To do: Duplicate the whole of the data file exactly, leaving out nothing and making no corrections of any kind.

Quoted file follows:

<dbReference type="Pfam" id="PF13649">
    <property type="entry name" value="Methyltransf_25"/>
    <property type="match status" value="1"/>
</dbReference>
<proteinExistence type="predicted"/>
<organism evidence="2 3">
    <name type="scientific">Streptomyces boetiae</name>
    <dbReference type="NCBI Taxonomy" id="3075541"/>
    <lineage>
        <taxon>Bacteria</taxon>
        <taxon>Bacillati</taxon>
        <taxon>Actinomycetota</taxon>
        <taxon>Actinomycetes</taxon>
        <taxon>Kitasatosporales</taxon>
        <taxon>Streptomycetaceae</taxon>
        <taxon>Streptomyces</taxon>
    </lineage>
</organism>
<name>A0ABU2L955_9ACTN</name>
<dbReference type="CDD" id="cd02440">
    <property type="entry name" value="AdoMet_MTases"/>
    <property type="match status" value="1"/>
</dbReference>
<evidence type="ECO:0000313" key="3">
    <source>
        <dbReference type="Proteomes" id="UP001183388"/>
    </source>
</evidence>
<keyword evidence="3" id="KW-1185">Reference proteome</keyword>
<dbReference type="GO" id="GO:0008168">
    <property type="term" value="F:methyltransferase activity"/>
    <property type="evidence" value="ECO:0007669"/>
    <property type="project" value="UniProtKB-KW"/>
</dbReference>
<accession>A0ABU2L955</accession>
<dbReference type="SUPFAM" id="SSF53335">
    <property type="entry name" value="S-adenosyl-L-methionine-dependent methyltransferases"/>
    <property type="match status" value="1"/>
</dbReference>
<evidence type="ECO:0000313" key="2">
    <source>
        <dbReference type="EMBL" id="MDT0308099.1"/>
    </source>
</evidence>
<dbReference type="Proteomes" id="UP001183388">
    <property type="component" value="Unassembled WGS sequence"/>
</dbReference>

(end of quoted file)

<dbReference type="Pfam" id="PF13649">
    <property type="entry name" value="Methyltransf_25"/>
    <property type="match status" value="1"/>
</dbReference>
<proteinExistence type="predicted"/>
<organism evidence="2 3">
    <name type="scientific">Streptomyces boetiae</name>
    <dbReference type="NCBI Taxonomy" id="3075541"/>
    <lineage>
        <taxon>Bacteria</taxon>
        <taxon>Bacillati</taxon>
        <taxon>Actinomycetota</taxon>
        <taxon>Actinomycetes</taxon>
        <taxon>Kitasatosporales</taxon>
        <taxon>Streptomycetaceae</taxon>
        <taxon>Streptomyces</taxon>
    </lineage>
</organism>
<name>A0ABU2L955_9ACTN</name>
<dbReference type="CDD" id="cd02440">
    <property type="entry name" value="AdoMet_MTases"/>
    <property type="match status" value="1"/>
</dbReference>
<evidence type="ECO:0000313" key="3">
    <source>
        <dbReference type="Proteomes" id="UP001183388"/>
    </source>
</evidence>
<keyword evidence="3" id="KW-1185">Reference proteome</keyword>
<dbReference type="GO" id="GO:0008168">
    <property type="term" value="F:methyltransferase activity"/>
    <property type="evidence" value="ECO:0007669"/>
    <property type="project" value="UniProtKB-KW"/>
</dbReference>
<accession>A0ABU2L955</accession>
<dbReference type="SUPFAM" id="SSF53335">
    <property type="entry name" value="S-adenosyl-L-methionine-dependent methyltransferases"/>
    <property type="match status" value="1"/>
</dbReference>
<evidence type="ECO:0000313" key="2">
    <source>
        <dbReference type="EMBL" id="MDT0308099.1"/>
    </source>
</evidence>
<dbReference type="Proteomes" id="UP001183388">
    <property type="component" value="Unassembled WGS sequence"/>
</dbReference>